Mary Cassatt is one of my mother’s favorite Impressionists. She loves the tender portrayals of the mother gently bathing her toddler, gazing fondly as she nurses her beloved infant, or otherwise sharing precious and serene moments in daily life.
I have always wondered why there were no portraits of the tantrum, the lacy collar covered in barf, or the at-her-wits-end parent dealing with an explosive diaper as appalled diners look down from their stools in the snooty café. Maybe these images are missing from Mary’s portfolio because she idealized motherhood, because she fantasized about what it would be like, because she herself was childfree.
Not being privy to her private thoughts and longings, I can’t pose an answer to why she chose her subjects, but I can celebrate her enormous success as an artist.
Born into privilege in America in 1844, Mary traveled extensively as a child, then spent many of her working years in France. There were many obstacles. At times, her father, who objected her choice of career, paid for her basic living expenses, but refused to cover her painting supplies. One custom of the day was that women painters were not allowed to use live models. Nonetheless, she persevered and created an extraordinary career. Her first notable success came when her Two Women Throwing Flowers During Carnival was purchased at the 1872 Salon. Then she seemed to hit her stride, starting in 1879 when she displayed 11 works at the Impressionists exhibit—alongside Edgar Degas, Pierre-Auguste Renoir, Claude Monet, and Paul Cézanne—and turned a profit. Her paintings have since sold for as much as $2.9 million.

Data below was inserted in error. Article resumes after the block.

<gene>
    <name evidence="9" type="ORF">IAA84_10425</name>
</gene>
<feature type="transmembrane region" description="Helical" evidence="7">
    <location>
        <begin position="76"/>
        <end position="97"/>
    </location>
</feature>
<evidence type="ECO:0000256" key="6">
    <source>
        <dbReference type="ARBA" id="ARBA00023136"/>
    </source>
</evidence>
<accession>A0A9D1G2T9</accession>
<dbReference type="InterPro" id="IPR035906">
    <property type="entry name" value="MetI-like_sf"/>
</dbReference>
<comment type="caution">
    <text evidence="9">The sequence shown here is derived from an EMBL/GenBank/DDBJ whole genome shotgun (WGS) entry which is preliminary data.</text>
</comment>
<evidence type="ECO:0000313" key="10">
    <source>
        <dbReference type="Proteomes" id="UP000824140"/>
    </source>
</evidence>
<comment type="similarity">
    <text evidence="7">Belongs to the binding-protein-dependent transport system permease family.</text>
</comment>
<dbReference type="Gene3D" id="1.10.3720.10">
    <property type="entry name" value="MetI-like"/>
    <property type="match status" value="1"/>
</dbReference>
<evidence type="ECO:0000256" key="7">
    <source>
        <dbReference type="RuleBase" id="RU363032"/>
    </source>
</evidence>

In her later years, Mary advised major art collectors and encouraged them to donate their purchases to American art museums. For her many contributions to the art world, France awarded her with the Légion d’honneur in 1904. She championed women’s rights and, in 1915, included eighteen paintings in an exhibition that supported the women’s suffrage movement. Today her work is shown in prestigious museums around the world.
Maybe in her day she also heard, “You’re not a mother, how would you know?” But she sure knew what would appeal to generations of art lovers and collectors.
Kathleen Guthrie is a Northern California–based freelance writer. She’s finding inspiration in the stories of many of our “cheroes” (heroes who are childfree) as we celebrate National Women’s History Month.